So, it probably would come to this at some point. Deep Space Nine started well after Star Trek the Next Generation got off the ground. The two series do have some connections here and there, but for the most part, they haven’t quite connected directly in a way that might be confusing to someone who hasn’t seen certain episodes. And then this one comes along, continuing a plot point from an episode that Jimmy Impossible and I, in our TNG rewatch, haven’t gotten to yet.
Fortunately, I remember the broad strokes of that one.
So, let’s start off with the basics: Kira is frazzled from working too much, so Bashir orders her to spend some time off at Quark’s until she has some fun. Now, I am sure there are lots of places KIra could have fun beyond Quark’s, but maybe Bashir isn’t that creative. Point is, while there by order of the station’s doctor, she runs into an unexpected person: Commander William Riker of the USS Enterprise. He’s on leave himself, passing through the area as he explains to Sisko later, and everyone on the station seems to know and like the guy. The feeling’s mutual…except for O’Brien for some reason.
Yeah, he tells O’Brien he has nothing to say to befuddled Irishman for reasons that Riker says O’Brien is well aware of. O’Brien just leaves a little confused.
Of course, there’s a good reason for all that. And it isn’t just because Jonathan Frakes has directed multiple episodes of Deep Space Nine and was probably an easy get for a guest star. No, the truth becomes clear when he gets a tour of the Defiant with Kira.
See, this isn’t William Riker. This is his transporter accident clone Thomas Riker. That becomes clear when he peals off part of his beard to show the Goatee of Evil. Of course, that comes after he stuns Kira with a phaser blast, beams in two Maquis members, and tricks Sisko and the others into letting the Defiant loose. Next stop: Cardassian space with the Defiant and its cloaking device.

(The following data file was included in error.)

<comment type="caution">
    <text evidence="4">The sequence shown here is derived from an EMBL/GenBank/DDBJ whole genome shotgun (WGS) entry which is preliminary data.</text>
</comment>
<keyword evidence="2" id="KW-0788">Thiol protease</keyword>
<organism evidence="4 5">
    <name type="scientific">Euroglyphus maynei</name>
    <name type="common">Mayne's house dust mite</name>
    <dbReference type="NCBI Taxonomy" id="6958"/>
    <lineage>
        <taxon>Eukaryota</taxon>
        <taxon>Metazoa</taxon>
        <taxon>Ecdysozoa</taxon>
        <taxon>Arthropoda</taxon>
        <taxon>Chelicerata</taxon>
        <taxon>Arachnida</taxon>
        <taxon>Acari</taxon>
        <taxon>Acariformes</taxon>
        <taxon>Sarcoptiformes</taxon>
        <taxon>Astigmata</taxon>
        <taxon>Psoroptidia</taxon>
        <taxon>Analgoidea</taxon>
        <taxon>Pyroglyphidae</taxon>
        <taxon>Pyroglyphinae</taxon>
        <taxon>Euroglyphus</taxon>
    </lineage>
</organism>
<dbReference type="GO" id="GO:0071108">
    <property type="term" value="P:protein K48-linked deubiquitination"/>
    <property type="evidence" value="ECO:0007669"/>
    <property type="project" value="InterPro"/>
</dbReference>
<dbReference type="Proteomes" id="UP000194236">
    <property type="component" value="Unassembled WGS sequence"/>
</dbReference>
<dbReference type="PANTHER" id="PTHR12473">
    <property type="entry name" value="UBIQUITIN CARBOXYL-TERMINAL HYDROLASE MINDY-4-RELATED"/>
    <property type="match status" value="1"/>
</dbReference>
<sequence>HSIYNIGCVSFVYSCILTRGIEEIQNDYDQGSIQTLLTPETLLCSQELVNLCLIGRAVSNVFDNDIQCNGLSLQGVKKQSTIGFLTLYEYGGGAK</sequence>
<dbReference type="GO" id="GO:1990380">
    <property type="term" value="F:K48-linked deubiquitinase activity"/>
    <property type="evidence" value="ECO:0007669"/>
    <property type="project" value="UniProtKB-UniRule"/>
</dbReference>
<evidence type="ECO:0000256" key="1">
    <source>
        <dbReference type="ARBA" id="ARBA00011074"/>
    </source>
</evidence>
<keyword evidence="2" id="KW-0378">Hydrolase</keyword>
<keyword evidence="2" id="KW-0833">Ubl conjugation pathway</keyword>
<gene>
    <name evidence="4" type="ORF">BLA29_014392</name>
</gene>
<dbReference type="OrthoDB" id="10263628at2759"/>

Now, if this sounds like a set-up for some kind of big space battle between the Defiant and a bunch of Cardassian ships…um, not quite. Instead, it becomes more about a clash of personalities between KIra and Thomas Riker while Sisko ends up working with Gul Dukat to prevent a war between the Federation and the Cardassians.
Now, the Kira/Thomas stuff was important and all because Kira essentially recognizes that Thomas is still acting like a Starfleet officer, and Thomas’s whole reasons for doing anything is to prove, well, the Cardassians have a lot more ships than they’re letting on in a supposedly uninhabited planetary sector.
And…he turns out to be right.
The thing is…Gul Dukat doesn’t know that. That was one of the reasons I thought the Dukat/Sisko scenes were the real gold. Dukat has a son whose birthday party Dukat can’t attend because of this mess, and Sisko’s words of comfort fall short. The solution mostly comes about because Sisko and Dukat can negotiate a solution because, well, it turns out that the Obsidian Order have a whole lot of secret ships that not even the Central Command, Dukat’s organization, knew about.
That…could be a problem.
Sisko, by now, has learned enough about how Cardassians do things, and both men know what both Starfleet and the Cardassians needs to escape Sisko needs to get Kira and the Defiant back. He’s willing to share the scans of the shipyards the Obsidian Order is using with Dukat. He also arranges for Thomas to take the fall but not get the death penalty because Cardassian sentences are determined ahead of time. Dukat gets the ringleader, even if the other Maquis leave with Sisko, and he gets something on the Obsidian Order. Sisko gets Kira and his ship and a small moral victoy.
Thomas…goes out like a Starfleet officer. Kira convinces him to sacrifice himself for the others, and he agrees.
Now, what made this episode for me is how, after “Civil Defense” when Dukat was treated as a more villainous character, we see him as if not a friend then at least an ally of convenience. He and Sisko have some commonalities, and they also have the common enemy in the form of the Obsidian Order, the same group Garek apparently belonged to, and it sure is obvious Garek and Dukat hate each other anyway. But if even a smug guy with his finger usually on the pulse of all things Cardassian doesn’t know some things that are going on, well, that’s bound to be a problem in the long run.
Thomas Riker might have done a lot of people a favor this way.